University of Georgia researchers are going to be working to develop drugs to fight a sickness transmitted to humans by the bite of the tsetse fly.
According to a report by Alan Flurry on the school’s website, the National Institutes of Health has awarded $2.6 million to researchers to find a way to treat human African trypanosomiasis which is also known as African sleeping sickness.
The report says the disease is caused by a single-cell parasite called trypanosome brucei, which infects the central nervous system causing changes in behavior, confusion, poor coordination and sleep disturbances. Without adequate treatment, the infection is almost always fatal.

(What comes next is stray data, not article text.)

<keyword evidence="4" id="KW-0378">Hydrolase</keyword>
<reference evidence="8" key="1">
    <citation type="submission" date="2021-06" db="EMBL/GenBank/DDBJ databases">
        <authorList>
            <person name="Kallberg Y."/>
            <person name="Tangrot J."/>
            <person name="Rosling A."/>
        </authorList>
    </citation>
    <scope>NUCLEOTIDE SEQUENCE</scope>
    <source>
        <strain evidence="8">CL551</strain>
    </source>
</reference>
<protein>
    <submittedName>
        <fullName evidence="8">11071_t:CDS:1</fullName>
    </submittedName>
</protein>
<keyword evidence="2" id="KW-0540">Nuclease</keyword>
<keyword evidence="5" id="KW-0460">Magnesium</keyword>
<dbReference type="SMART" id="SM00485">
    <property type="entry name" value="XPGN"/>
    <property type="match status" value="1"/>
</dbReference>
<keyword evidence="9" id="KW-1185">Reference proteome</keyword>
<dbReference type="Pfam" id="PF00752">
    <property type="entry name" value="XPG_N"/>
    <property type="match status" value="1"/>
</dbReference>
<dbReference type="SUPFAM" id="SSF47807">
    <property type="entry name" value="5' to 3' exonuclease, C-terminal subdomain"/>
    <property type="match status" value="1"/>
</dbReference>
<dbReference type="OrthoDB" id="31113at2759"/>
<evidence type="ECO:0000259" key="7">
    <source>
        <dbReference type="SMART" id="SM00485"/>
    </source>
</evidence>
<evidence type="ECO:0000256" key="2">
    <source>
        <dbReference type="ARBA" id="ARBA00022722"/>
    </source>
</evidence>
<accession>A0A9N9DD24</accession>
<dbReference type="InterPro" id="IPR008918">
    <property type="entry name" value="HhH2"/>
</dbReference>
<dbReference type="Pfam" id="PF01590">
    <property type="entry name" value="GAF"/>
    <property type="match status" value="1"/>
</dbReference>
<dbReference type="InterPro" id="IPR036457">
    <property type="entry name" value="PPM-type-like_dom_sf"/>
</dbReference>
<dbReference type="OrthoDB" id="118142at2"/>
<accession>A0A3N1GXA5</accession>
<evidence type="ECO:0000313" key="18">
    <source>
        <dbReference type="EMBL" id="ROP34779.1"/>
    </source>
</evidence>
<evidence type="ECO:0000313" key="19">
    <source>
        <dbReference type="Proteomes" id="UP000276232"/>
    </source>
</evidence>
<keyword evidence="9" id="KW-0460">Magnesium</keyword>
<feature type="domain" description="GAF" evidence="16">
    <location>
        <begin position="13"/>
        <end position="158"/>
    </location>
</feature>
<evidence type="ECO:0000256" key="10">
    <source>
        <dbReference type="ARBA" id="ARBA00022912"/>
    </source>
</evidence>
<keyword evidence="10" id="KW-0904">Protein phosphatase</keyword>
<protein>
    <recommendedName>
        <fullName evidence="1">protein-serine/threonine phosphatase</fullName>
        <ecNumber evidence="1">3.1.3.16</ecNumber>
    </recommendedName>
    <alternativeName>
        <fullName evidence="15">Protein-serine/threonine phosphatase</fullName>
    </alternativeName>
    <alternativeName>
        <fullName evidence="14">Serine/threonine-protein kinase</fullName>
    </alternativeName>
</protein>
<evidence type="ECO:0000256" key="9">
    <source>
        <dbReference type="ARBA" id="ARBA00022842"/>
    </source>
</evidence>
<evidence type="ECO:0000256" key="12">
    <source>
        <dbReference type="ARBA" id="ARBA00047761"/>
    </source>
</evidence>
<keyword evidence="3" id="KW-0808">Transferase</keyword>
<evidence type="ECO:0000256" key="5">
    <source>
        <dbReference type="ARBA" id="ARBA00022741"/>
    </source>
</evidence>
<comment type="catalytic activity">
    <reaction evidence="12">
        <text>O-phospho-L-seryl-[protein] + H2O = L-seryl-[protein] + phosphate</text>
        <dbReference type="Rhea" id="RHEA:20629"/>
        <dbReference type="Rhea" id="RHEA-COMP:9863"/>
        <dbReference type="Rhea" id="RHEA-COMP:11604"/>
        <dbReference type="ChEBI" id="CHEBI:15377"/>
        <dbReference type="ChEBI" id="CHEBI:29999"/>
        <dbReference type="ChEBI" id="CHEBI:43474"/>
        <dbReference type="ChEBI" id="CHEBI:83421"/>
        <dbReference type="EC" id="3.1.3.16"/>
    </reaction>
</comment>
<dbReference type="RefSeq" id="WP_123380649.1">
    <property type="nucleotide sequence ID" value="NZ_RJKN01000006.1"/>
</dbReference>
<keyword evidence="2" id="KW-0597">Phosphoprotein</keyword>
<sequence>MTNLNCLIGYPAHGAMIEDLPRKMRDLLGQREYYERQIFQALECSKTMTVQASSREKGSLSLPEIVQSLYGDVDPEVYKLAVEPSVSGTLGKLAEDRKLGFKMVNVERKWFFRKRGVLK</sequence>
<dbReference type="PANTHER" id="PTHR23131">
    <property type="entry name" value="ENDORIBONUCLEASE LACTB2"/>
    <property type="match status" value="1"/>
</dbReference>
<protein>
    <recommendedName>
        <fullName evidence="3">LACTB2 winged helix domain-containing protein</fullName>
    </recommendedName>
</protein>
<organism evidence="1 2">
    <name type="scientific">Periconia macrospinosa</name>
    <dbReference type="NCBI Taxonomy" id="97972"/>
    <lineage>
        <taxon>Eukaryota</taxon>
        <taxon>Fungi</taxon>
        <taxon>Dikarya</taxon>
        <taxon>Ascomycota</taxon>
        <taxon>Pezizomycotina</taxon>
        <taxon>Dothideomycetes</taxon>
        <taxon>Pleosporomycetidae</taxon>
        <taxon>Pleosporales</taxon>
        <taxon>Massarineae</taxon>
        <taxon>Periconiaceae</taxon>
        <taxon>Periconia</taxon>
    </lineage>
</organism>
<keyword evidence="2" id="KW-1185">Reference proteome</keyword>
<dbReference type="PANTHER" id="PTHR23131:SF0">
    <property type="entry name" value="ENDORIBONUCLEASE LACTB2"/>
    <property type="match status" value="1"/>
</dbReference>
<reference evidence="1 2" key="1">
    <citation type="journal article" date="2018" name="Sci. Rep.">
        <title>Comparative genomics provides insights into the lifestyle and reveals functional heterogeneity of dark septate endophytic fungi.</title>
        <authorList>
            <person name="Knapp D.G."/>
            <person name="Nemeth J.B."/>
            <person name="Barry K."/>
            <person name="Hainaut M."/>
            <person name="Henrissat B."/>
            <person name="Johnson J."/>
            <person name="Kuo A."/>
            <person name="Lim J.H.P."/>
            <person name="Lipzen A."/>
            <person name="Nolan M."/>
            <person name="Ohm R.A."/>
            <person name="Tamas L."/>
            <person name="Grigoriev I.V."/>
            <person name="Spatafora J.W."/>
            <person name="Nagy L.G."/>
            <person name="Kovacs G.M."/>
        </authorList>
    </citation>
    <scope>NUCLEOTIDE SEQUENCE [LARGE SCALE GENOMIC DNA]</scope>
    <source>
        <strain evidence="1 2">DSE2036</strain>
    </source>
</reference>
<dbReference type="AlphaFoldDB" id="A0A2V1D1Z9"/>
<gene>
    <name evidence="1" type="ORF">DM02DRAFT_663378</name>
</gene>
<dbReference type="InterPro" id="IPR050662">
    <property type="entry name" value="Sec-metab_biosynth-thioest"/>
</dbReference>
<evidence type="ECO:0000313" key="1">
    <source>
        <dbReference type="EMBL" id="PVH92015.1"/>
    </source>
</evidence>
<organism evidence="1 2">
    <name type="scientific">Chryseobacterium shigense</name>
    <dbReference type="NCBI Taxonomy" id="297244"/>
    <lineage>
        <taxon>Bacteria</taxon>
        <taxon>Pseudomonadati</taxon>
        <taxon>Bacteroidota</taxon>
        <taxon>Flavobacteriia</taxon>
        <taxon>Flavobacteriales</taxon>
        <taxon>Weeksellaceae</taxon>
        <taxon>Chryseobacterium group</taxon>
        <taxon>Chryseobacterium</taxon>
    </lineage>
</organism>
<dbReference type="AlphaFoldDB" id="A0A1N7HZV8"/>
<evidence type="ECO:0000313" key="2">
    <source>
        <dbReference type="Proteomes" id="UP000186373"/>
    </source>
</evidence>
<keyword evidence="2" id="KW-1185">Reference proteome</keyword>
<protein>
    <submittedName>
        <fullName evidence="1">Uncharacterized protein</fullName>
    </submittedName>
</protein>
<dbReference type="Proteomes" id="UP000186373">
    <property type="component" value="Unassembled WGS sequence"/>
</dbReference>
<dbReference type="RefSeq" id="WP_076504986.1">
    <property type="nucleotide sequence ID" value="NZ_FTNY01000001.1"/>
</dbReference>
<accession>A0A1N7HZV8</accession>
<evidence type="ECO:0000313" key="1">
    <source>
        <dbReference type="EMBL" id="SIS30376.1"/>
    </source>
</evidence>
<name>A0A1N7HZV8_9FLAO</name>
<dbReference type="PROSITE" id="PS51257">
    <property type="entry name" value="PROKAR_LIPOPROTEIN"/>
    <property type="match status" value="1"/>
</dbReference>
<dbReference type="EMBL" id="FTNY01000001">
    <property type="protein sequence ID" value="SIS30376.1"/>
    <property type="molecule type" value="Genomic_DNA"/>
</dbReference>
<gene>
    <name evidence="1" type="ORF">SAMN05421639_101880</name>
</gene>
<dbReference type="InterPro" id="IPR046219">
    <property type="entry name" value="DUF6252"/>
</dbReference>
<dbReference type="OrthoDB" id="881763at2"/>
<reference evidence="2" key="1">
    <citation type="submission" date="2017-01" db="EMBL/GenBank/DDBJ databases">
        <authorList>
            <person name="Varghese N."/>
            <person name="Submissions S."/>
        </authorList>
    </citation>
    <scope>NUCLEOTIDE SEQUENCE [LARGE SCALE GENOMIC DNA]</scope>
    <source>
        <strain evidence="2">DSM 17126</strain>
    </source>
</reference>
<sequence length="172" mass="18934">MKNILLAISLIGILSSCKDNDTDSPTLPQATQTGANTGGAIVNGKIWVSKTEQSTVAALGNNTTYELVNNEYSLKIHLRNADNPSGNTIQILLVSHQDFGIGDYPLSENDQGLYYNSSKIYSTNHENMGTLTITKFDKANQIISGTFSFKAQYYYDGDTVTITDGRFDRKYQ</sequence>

According to the World Health Organization, most at risk are rural populations in sub-Saharan Africa that depend on agriculture, fishing, hunting, and animal husbandry and are exposed to tsetse fly bites.
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Leader of the research team is Kojo Mensa-Wilmot, UGA professor in the department of cellular biology.
Collaborators in the UGA-led consortium are Andrei Purmal of Cleveland BioLabs Inc. and Michael Pollastri of Northeastern University.
For more information, visit http://www.uga.edu/.